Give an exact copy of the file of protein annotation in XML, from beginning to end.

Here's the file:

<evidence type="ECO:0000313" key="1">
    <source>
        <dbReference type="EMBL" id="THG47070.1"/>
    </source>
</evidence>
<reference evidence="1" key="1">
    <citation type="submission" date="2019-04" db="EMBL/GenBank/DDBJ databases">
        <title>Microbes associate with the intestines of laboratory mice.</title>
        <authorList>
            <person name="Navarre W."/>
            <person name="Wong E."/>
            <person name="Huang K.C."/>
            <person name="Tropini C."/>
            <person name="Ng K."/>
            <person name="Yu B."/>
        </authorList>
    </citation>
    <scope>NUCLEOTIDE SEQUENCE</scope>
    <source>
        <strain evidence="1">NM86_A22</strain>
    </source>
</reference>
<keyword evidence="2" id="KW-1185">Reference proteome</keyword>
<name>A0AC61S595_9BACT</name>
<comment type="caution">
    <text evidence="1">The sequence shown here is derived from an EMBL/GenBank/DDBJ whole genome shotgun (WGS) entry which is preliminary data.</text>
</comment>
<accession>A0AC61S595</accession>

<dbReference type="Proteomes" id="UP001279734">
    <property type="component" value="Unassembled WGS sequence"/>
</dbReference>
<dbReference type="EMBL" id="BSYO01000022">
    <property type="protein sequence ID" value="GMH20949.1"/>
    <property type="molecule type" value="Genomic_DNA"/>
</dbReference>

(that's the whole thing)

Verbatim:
<evidence type="ECO:0000313" key="1">
    <source>
        <dbReference type="EMBL" id="THG47070.1"/>
    </source>
</evidence>
<reference evidence="1" key="1">
    <citation type="submission" date="2019-04" db="EMBL/GenBank/DDBJ databases">
        <title>Microbes associate with the intestines of laboratory mice.</title>
        <authorList>
            <person name="Navarre W."/>
            <person name="Wong E."/>
            <person name="Huang K.C."/>
            <person name="Tropini C."/>
            <person name="Ng K."/>
            <person name="Yu B."/>
        </authorList>
    </citation>
    <scope>NUCLEOTIDE SEQUENCE</scope>
    <source>
        <strain evidence="1">NM86_A22</strain>
    </source>
</reference>
<keyword evidence="2" id="KW-1185">Reference proteome</keyword>
<name>A0AC61S595_9BACT</name>
<comment type="caution">
    <text evidence="1">The sequence shown here is derived from an EMBL/GenBank/DDBJ whole genome shotgun (WGS) entry which is preliminary data.</text>
</comment>
<accession>A0AC61S595</accession>

<dbReference type="Proteomes" id="UP001279734">
    <property type="component" value="Unassembled WGS sequence"/>
</dbReference>
<dbReference type="EMBL" id="BSYO01000022">
    <property type="protein sequence ID" value="GMH20949.1"/>
    <property type="molecule type" value="Genomic_DNA"/>
</dbReference>